“There is no reason the United States should be the only industrialized country where maternal deaths are on the rise," said Sen. Heidi Heitcamp, D-N.D., one of the bill's authors. "That’s unacceptable, and we need to get to the bottom of why that’s happening — and fast — and find solutions." “There is no reason the United States should be the only industrialized country where maternal deaths are on the rise," said Sen. Heidi Heitcamp, D-N.D., one of the bill's authors. "That’s unacceptable, and we need to get to the bottom of why that’s happening — and fast — and find solutions." FatCamera/Getty Images
23 May

Lawmakers want to solve mysterious maternal deaths

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Yvette Cravins knew something was wrong after her second baby was born. More than a week after leaving the hospital, she went to the emergency room and told doctors she was in terrible pain. They provided some pain treatment and told her she was just tired and should return home.

"My initial symptoms were dismissed and my health concerns were diminished," Cravins, who is now chief of staff to Rep. Lacy Clay, D-Mo., said recently outside the Capitol.

The next time she returned to the ER she was on a stretcher, having suffered a stroke related to childbirth. It took her two years to recover, and then she had to search for a doctor who would help her safely deliver her third child.

Every year, 65,000 women have similar experiences when they almost die from pregnancy or childbirth. Hundreds more do die, and the fact that infants are being left motherless in the U.S. is drawing the attention of Congress.

"I do think that there is really a willingness on both sides to talk about this and deal with this," said Rep. Raja Krishnamoorthi, D-Ill. "It’s a question of making sure it gets the right priority. I’m trying to highlight it and move it up in people’s priorities so that perhaps we can deal with this sooner rather than later."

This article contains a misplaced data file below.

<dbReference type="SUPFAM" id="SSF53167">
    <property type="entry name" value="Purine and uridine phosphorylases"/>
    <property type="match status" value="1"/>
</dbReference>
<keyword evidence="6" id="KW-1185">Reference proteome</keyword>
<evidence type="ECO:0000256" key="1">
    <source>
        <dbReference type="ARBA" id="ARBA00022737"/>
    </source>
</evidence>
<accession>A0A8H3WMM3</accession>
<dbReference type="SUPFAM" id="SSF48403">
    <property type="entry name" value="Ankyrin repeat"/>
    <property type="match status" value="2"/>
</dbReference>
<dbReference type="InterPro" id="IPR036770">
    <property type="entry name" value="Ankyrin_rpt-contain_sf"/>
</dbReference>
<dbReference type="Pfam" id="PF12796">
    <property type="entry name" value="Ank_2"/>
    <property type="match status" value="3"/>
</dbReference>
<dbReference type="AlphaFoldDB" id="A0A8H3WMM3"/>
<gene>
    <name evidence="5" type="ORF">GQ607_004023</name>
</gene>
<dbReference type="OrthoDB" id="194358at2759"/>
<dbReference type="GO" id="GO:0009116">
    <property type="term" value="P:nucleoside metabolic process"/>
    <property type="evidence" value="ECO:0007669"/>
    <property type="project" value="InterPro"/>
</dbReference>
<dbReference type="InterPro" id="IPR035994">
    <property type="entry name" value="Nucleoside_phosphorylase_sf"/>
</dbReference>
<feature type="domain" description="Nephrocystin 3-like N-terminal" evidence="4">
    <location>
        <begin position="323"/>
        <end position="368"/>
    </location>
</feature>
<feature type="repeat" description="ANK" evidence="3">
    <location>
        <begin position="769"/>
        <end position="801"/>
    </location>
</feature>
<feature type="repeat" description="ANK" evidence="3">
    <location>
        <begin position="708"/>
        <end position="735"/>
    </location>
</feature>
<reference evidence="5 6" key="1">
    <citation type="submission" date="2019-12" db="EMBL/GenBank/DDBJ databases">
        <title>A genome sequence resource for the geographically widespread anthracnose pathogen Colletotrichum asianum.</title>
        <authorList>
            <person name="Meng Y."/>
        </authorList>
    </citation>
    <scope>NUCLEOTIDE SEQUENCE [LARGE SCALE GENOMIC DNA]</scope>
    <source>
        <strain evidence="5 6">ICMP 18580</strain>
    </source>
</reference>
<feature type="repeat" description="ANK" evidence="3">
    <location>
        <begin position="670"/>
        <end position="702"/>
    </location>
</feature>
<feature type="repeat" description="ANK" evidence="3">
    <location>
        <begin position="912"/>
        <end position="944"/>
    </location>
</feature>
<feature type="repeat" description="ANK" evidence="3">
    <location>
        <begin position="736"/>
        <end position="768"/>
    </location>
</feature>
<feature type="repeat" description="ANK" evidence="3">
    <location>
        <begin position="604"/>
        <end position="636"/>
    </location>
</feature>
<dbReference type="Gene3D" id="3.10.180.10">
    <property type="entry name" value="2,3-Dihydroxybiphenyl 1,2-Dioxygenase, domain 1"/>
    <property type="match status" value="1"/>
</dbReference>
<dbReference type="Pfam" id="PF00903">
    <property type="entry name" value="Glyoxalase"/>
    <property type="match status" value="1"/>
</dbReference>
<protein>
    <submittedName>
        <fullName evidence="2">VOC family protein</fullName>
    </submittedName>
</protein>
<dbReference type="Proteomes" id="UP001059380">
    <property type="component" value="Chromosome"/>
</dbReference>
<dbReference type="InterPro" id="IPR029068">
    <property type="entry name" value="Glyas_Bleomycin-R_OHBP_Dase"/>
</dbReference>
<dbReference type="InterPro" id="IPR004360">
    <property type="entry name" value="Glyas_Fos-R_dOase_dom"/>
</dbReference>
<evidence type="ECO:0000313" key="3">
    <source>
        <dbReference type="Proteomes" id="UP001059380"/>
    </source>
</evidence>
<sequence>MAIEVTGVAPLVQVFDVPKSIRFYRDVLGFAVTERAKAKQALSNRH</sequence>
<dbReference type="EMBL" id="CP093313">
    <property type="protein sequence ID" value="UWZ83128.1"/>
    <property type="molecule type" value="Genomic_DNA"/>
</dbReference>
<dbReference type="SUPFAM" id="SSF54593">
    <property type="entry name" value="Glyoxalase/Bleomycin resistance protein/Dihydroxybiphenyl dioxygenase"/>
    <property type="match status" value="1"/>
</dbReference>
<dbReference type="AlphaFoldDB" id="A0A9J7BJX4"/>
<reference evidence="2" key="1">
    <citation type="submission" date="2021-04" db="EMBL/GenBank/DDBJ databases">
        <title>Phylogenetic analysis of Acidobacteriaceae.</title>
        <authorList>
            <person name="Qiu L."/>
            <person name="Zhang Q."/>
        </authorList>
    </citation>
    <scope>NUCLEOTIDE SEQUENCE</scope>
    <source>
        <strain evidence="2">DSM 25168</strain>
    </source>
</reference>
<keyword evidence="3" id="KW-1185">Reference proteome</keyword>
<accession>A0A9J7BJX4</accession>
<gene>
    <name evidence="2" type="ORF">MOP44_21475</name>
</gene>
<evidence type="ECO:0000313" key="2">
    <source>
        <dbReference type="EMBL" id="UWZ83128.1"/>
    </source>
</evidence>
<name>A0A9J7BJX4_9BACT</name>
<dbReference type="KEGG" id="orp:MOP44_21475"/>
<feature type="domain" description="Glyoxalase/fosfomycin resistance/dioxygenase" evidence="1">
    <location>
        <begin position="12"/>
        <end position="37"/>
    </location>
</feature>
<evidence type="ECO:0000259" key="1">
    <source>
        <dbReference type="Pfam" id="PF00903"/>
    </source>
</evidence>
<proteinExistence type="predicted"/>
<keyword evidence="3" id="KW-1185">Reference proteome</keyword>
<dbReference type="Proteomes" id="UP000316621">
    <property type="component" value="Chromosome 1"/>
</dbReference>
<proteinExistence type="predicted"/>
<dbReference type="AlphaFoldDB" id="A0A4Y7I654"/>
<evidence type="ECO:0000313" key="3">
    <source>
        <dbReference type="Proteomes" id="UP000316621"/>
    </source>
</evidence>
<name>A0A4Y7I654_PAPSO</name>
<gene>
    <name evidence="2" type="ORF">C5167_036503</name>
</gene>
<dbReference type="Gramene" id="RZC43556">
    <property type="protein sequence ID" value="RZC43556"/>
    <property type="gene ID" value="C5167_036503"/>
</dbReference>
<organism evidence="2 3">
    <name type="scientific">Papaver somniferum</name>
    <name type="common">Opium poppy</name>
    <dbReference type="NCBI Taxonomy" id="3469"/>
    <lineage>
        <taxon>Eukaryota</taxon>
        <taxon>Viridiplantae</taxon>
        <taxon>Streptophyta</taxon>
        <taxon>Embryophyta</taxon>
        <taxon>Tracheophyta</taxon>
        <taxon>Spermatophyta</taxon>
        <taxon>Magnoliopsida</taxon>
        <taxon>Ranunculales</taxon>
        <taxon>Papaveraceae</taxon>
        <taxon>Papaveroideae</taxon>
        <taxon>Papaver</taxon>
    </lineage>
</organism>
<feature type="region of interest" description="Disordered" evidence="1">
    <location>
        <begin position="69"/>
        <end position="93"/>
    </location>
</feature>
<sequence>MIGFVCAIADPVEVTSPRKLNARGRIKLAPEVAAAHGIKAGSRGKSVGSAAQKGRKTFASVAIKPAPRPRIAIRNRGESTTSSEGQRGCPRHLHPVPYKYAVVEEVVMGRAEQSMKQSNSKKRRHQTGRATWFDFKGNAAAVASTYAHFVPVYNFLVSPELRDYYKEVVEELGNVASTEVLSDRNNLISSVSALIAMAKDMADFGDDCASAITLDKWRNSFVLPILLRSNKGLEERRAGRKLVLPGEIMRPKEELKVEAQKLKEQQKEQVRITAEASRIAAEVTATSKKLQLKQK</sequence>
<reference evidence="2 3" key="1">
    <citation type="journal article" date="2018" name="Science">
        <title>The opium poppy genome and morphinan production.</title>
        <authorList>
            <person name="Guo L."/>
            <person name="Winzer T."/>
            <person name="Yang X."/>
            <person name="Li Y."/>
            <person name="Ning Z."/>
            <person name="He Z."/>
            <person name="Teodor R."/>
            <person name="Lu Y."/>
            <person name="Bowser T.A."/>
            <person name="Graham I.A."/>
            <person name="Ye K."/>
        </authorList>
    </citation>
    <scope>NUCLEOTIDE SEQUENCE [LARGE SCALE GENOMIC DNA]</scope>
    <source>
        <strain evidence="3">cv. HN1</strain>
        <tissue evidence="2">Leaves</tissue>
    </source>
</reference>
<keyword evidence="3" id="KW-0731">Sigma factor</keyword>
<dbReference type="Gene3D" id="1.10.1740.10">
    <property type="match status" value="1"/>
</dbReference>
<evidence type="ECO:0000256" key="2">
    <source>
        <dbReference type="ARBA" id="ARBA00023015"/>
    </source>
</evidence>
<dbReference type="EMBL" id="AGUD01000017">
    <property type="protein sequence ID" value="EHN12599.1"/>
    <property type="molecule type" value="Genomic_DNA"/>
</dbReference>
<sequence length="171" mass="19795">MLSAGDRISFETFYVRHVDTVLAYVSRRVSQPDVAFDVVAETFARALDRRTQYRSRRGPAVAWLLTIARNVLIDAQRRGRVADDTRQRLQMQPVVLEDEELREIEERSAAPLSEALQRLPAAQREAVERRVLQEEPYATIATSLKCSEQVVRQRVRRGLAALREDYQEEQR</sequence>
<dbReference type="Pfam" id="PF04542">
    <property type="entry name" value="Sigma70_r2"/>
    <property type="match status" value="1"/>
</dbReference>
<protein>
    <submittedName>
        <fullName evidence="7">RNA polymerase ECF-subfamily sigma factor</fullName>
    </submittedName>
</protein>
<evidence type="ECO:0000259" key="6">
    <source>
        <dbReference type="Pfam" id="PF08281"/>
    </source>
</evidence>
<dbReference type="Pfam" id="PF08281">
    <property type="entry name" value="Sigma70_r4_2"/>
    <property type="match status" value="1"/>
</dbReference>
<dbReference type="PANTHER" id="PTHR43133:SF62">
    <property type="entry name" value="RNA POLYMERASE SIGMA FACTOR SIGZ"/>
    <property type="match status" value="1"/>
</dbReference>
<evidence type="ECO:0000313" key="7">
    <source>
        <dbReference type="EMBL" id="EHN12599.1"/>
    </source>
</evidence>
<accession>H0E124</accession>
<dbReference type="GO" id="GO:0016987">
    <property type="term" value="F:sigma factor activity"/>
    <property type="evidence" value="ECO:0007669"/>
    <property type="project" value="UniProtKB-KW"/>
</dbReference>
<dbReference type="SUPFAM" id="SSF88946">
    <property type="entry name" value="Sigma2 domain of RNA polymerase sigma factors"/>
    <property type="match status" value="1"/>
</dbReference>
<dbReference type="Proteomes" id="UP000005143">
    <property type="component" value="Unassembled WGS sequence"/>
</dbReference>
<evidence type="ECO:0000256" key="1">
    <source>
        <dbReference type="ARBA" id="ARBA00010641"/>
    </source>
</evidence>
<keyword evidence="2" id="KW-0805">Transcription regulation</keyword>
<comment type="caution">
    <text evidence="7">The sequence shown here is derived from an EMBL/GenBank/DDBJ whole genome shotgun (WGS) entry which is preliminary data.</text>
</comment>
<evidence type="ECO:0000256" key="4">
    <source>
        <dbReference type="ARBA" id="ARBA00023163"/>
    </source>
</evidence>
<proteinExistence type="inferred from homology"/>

It isn't clear why the deaths are happening, but the numbers appear to be rising — a trend not observed in other developed countries — and many are linked to conditions involving bleeding or high blood pressure. Many occur several weeks after women leave the hospital. Because so many questions exist, bills that have been introduced focus on spurring better tracking and investigations of maternal deaths, as well as coming up with ways to prevent them.

The House Energy and Commerce health subcommittee is planning to hold a hearing on maternal mortality after it finishes work on a massive legislative package related to the opioid crisis, which leaders hope can pass the House by Memorial Day. Sen. Patty Murray, the top Democrat on the Health, Education, Labor and Pensions Committee, said she has been pressing for a maternal mortality prevention bill with 26 co-sponsors to be considered.

The Senate bill, the Maternal Health Accountability Act, would allow the federal government to support the creation of maternal mortality review committees in states, which study maternal deaths and make recommendations about how they can be prevented. The groups, which don't exist in every state, are made up of epidemiologists, ob-gyns, social workers, nurses, and patient advocates, and make suggestions that include encouraging treatment for diabetes, obesity, or substance abuse disorder. Some hospitals are addressing maternal mortality by keeping carts in their facilities that contain medication and tools prepared for when women begin showing signs of trouble during or after childbirth, an initiative that has saved lives.